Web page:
First of all, goods should make their way to a consumer through a variety of distribution channels and finally appear on the market, which is most often competitive, and its price is set depending on the competitive pressure of other goods. Thus, the weaker the competitive pressure, the higher the price paid by the consumer, which results in higher profits for all or individual members of the distribution system.
In other words, competing manufacturers and/or trading entities may be interested in raising barriers for such competitive pressure. The competitors, however, do not enter into any direct communication, but choose their common service providers as a “means of communication” to make the information exchange look quite reasonable and natural. Therefore, we can deal with a classical cartel involving persons who are not the direct “beneficiaries” of such a conspiracy, but get their indirect benefit from the absence of effective competition.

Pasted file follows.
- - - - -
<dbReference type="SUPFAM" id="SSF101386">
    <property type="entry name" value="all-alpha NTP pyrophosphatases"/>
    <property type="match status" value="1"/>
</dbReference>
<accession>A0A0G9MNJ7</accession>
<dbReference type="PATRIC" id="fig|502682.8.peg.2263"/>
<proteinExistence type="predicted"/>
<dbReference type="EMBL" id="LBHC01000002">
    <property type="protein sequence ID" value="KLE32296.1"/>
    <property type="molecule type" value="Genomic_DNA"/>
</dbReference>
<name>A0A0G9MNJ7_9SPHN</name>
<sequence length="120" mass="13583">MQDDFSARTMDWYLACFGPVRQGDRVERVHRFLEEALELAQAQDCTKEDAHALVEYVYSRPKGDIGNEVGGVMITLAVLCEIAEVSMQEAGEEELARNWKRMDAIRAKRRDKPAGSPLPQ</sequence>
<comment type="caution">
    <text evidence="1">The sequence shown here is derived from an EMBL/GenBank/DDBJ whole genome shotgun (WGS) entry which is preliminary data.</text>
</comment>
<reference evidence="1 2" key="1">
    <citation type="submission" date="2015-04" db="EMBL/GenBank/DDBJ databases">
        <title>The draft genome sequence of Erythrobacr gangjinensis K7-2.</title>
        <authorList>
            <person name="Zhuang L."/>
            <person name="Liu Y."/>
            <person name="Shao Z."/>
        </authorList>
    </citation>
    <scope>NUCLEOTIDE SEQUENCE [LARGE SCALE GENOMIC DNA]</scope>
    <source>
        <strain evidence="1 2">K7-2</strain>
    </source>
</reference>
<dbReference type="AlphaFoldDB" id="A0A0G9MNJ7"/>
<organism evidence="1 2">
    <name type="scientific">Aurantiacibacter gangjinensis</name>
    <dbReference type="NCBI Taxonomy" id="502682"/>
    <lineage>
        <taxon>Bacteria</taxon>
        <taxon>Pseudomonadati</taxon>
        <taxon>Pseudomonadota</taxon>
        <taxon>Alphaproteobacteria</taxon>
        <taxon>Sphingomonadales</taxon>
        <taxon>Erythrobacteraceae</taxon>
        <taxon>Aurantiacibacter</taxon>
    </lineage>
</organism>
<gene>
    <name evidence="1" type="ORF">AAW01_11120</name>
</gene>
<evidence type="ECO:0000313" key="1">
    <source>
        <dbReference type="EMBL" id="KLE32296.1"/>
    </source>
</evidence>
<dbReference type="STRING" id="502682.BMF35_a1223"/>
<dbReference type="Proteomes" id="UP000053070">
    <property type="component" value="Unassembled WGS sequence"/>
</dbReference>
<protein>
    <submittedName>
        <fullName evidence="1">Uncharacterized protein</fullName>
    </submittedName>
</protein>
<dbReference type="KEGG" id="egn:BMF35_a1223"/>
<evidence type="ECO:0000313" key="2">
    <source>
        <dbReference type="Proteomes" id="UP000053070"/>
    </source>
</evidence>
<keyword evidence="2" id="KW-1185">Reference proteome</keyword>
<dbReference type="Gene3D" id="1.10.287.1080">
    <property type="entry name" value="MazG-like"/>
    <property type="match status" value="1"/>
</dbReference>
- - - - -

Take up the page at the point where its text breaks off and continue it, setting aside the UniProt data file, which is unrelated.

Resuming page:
On the other hand, it is impossible to suspect any and all distribution channels of having an intersection with competitors, firstly because supporting a cartel requires the mutual willingness of competitors that have a lot of weight on the market, which is not always or hardly ever true; and secondly because the market is susceptible to the stability of anti-competitive agreements, which is also not a common case.